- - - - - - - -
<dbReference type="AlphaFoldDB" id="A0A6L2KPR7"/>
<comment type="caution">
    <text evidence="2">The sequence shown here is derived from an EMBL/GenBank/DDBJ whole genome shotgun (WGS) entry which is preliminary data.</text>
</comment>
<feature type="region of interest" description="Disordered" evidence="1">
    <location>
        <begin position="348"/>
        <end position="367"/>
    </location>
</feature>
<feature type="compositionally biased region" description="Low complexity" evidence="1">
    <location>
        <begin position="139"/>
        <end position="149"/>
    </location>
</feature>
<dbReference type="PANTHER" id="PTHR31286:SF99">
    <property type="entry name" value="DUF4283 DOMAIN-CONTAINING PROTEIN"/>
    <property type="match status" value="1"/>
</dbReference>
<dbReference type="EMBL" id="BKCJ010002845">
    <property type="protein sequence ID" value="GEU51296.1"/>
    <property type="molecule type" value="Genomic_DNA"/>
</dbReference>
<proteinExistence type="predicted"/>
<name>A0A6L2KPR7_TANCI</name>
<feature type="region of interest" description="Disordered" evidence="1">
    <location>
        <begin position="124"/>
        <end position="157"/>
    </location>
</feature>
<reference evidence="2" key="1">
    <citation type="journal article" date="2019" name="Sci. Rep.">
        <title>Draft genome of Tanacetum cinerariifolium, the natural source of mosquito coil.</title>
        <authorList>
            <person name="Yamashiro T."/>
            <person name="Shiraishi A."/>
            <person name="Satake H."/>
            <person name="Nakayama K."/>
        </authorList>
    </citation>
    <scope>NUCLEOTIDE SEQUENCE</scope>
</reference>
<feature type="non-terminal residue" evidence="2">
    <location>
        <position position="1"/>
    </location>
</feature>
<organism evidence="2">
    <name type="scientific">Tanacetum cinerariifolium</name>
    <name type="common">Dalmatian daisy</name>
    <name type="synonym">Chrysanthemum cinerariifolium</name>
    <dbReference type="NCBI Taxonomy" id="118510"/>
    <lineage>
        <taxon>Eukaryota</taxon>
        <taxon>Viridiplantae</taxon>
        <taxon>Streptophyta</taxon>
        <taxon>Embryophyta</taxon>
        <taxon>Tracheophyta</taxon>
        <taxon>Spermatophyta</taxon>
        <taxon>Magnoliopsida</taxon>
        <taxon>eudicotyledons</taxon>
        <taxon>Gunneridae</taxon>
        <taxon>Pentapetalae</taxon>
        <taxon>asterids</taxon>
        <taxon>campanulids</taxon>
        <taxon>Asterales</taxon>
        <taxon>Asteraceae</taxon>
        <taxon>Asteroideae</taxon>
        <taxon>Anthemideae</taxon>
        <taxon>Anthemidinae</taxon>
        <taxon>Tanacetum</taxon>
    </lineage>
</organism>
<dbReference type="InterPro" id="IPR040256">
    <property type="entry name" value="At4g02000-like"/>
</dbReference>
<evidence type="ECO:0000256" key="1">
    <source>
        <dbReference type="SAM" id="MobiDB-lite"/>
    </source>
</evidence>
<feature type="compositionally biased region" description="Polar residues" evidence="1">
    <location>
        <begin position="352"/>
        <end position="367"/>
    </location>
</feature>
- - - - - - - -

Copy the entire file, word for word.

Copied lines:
<dbReference type="AlphaFoldDB" id="A0A6L2KPR7"/>
<comment type="caution">
    <text evidence="2">The sequence shown here is derived from an EMBL/GenBank/DDBJ whole genome shotgun (WGS) entry which is preliminary data.</text>
</comment>
<feature type="region of interest" description="Disordered" evidence="1">
    <location>
        <begin position="348"/>
        <end position="367"/>
    </location>
</feature>
<feature type="compositionally biased region" description="Low complexity" evidence="1">
    <location>
        <begin position="139"/>
        <end position="149"/>
    </location>
</feature>
<dbReference type="PANTHER" id="PTHR31286:SF99">
    <property type="entry name" value="DUF4283 DOMAIN-CONTAINING PROTEIN"/>
    <property type="match status" value="1"/>
</dbReference>
<dbReference type="EMBL" id="BKCJ010002845">
    <property type="protein sequence ID" value="GEU51296.1"/>
    <property type="molecule type" value="Genomic_DNA"/>
</dbReference>
<proteinExistence type="predicted"/>
<name>A0A6L2KPR7_TANCI</name>
<feature type="region of interest" description="Disordered" evidence="1">
    <location>
        <begin position="124"/>
        <end position="157"/>
    </location>
</feature>
<reference evidence="2" key="1">
    <citation type="journal article" date="2019" name="Sci. Rep.">
        <title>Draft genome of Tanacetum cinerariifolium, the natural source of mosquito coil.</title>
        <authorList>
            <person name="Yamashiro T."/>
            <person name="Shiraishi A."/>
            <person name="Satake H."/>
            <person name="Nakayama K."/>
        </authorList>
    </citation>
    <scope>NUCLEOTIDE SEQUENCE</scope>
</reference>
<feature type="non-terminal residue" evidence="2">
    <location>
        <position position="1"/>
    </location>
</feature>
<organism evidence="2">
    <name type="scientific">Tanacetum cinerariifolium</name>
    <name type="common">Dalmatian daisy</name>
    <name type="synonym">Chrysanthemum cinerariifolium</name>
    <dbReference type="NCBI Taxonomy" id="118510"/>
    <lineage>
        <taxon>Eukaryota</taxon>
        <taxon>Viridiplantae</taxon>
        <taxon>Streptophyta</taxon>
        <taxon>Embryophyta</taxon>
        <taxon>Tracheophyta</taxon>
        <taxon>Spermatophyta</taxon>
        <taxon>Magnoliopsida</taxon>
        <taxon>eudicotyledons</taxon>
        <taxon>Gunneridae</taxon>
        <taxon>Pentapetalae</taxon>
        <taxon>asterids</taxon>
        <taxon>campanulids</taxon>
        <taxon>Asterales</taxon>
        <taxon>Asteraceae</taxon>
        <taxon>Asteroideae</taxon>
        <taxon>Anthemideae</taxon>
        <taxon>Anthemidinae</taxon>
        <taxon>Tanacetum</taxon>
    </lineage>
</organism>
<dbReference type="InterPro" id="IPR040256">
    <property type="entry name" value="At4g02000-like"/>
</dbReference>
<evidence type="ECO:0000256" key="1">
    <source>
        <dbReference type="SAM" id="MobiDB-lite"/>
    </source>
</evidence>
<feature type="compositionally biased region" description="Polar residues" evidence="1">
    <location>
        <begin position="352"/>
        <end position="367"/>
    </location>
</feature>